• Interventions, instruction, and progress monitoring — oh my!

    Teacher and student

    Plan your reading assessment activities in less time than your costume

    Fall is officially here, accompanied by cooler weather, football games, apple picking, pumpkin carving, hay rides, and all of the thrills — and chills — of Halloween. Does your school allow costumes for Halloween? Are you dreading the veins-full-of-sugar Friday after? (We all are!) No matter what frights your students have in store for you this month, you can rest easy knowing that the DRA3 Reading Assessment calendar will keep you on track with your students’ literacy support.

    What’s on the calendar for October?

    One of the most important tasks in any school year is discovering each student’s literacy strengths and weaknesses. Identifying where they might need a little help, and how you can utilize their strengths to augment that support will help them make the most of their educational time. We have put together a reading assessment calendar to help you stay on track throughout the year, and to provide you with helpful tools to enhance your reading curriculum. October’s activities are crucial to your students’ reading success, and will set you on the path to discovering — and fostering — the lifelong reader in each of them!

    Download the calendar  

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  • Early childhood development and the 10 indicators of risk

    Now that you’ve watched Gloria Maccow’s video answering the five basic questions about early childhood development, you might be wondering how you can identify the children in your care who may need extra support. HeadStart has provided an Early Learning Outcomes Framework (HSELOF) which presents five broad areas of early learning — central domains — which reflect research-based expectations for learning and development. The framework emphasizes the key skills, behaviors, and knowledge that programs must foster in children ages birth to 5 to help them be successful in school and life:

    • Cognition
    • Language and literacy
    • Approaches to learning
    • Social and emotional development
    • Perception, motor, and physical development

    There are some well-known indicators for identifying children who may be at risk or need extra support.

    The 10 indicators of risk:

    1. Difficulties following directions or routines
    2. Clumsy (gross and/or fine motor skills)
    3. Difficulties interacting with peers
    4. Talked late compared to peers
    5. Slow vocabulary growth
    6. Extremely restless and easily distracted
    7. Poor articulation
    8. Difficulty naming known objects quickly
    9. Poor phonological awareness skills
    10. Poor letter-naming skills/math skills

    While some of these are typical of any young child, none should be discounted, and further screening is recommended. Using a tool that aligns with the HeadStart Framework is important to ensure you are measuring a child’s progress against a well-known and respected standard.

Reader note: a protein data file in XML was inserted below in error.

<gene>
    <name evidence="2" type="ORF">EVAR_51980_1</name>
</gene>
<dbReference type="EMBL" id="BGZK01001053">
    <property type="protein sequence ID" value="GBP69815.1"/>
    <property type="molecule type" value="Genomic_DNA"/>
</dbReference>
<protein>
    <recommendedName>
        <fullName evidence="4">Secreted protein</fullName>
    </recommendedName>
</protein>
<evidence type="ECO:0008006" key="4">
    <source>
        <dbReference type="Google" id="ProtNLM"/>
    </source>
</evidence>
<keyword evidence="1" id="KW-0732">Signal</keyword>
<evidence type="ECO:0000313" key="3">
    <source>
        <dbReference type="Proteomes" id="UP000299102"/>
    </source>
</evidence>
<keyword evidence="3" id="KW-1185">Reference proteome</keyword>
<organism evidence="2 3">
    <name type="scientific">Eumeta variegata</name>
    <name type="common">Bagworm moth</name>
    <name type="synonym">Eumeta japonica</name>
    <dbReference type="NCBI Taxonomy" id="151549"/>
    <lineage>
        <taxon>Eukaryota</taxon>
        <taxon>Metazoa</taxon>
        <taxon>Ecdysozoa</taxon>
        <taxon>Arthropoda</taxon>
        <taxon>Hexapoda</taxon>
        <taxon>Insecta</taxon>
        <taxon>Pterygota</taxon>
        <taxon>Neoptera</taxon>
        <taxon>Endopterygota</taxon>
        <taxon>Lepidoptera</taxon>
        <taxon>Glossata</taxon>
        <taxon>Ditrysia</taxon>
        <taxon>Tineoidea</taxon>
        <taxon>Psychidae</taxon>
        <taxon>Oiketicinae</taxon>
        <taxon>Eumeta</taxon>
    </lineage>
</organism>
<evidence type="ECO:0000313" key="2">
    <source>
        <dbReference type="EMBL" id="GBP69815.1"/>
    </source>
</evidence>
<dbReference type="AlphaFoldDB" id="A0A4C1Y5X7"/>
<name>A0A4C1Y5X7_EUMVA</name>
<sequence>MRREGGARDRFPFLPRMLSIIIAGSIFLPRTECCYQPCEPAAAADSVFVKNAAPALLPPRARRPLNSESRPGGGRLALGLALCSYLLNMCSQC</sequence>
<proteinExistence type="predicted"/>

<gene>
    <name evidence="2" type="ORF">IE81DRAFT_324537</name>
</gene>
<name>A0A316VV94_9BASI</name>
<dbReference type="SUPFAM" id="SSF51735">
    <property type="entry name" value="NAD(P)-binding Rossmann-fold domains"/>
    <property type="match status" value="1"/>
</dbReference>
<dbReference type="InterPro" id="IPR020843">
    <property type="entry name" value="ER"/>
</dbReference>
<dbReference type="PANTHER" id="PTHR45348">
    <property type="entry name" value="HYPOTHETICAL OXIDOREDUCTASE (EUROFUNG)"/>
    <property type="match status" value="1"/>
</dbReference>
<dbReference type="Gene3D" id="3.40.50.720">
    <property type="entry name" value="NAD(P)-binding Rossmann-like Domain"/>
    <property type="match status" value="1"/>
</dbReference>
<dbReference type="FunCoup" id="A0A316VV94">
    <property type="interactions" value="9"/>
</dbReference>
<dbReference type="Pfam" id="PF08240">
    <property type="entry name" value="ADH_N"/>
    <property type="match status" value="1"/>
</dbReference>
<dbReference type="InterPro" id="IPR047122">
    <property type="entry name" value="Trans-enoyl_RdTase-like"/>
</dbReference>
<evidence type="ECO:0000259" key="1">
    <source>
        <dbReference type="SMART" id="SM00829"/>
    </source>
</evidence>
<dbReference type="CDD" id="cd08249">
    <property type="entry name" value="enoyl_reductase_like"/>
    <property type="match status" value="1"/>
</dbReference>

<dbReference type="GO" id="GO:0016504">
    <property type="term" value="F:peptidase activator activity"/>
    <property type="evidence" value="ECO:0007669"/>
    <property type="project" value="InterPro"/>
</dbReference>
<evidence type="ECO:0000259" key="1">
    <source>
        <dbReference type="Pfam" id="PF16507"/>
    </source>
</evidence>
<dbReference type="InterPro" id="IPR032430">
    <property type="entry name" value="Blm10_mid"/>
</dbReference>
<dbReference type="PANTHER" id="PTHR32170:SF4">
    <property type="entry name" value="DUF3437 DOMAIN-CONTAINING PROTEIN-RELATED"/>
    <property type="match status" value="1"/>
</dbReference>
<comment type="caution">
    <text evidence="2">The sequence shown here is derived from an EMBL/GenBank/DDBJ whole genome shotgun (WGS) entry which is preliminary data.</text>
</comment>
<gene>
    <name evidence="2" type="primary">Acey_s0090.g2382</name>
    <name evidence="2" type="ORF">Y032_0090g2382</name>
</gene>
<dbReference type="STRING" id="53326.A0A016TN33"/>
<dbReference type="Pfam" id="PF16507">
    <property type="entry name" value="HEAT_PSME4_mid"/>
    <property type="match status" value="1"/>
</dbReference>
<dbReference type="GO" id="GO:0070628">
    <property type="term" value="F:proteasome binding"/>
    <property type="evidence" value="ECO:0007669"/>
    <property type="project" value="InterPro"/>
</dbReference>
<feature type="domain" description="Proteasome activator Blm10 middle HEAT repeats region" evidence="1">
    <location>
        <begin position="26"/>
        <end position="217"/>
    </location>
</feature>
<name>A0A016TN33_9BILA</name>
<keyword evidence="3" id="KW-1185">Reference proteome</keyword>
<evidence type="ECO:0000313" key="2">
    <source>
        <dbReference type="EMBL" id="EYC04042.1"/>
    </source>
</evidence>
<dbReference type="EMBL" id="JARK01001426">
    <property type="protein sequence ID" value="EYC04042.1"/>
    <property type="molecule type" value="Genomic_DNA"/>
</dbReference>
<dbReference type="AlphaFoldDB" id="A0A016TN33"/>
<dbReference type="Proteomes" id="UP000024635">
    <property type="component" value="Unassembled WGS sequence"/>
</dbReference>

Early Screening Inventory, Third Edition (ESI-3) aligns with HeadStart, and can quickly identify where they may need additional support in or outside of the classroom, with reporting that can be shared with parents.

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  • Factors that influence assessment outcomes

    Person with thought bubble

    By Chris Huzinec, MS, and Anne-Marie Kimbell, PhD, MSEd

    Assessment performance is rarely a straightforward process. While the tests being used have varying degrees of standardization and psychometric properties, the most effective are those that have robust reliability and validity. However, their results can be skewed by factors relating to the student, client, patient, or clinician — even the testing environment or testing process itself can affect the outcome.

    Is the student being tested developmentally delayed? Do they have physical disabilities such as a visual impairment or hearing loss? Did they get enough sleep the night before? Have they eaten that day? Is there a language difference? Perhaps the tester’s physical or mental state is less than optimal, or they are unfamiliar with the testing materials.

    Testing adults with fidelity can also be hampered by outside influences such as literacy, substance abuse, language, and many other factors.

    Even when thorough assessment procedures are followed, conditions are present during the testing session that can affect performance, scores, and, as a consequence, test results. Being aware of these factors and their potential impact on the testing process is important to ensure maximum performance and accurate results.

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  • The dust has settled. Now what?

    The hubbub and chaos of the first days of school are behind you, and your days are filled with getting to know each of your new students. Perhaps a rogue paper airplane that landed at the foot of your desk while you were facing the whiteboard has already prompted a seating change. Perhaps the little boy who comes in each morning and rattles off random facts has inspired you to add a supplementary unit on the history of drinking straws. Perhaps you’re already planning your escape (kidding!). At any rate, whatever the first few weeks had in store for you, you are looking toward the future, and planning your next steps with your new students.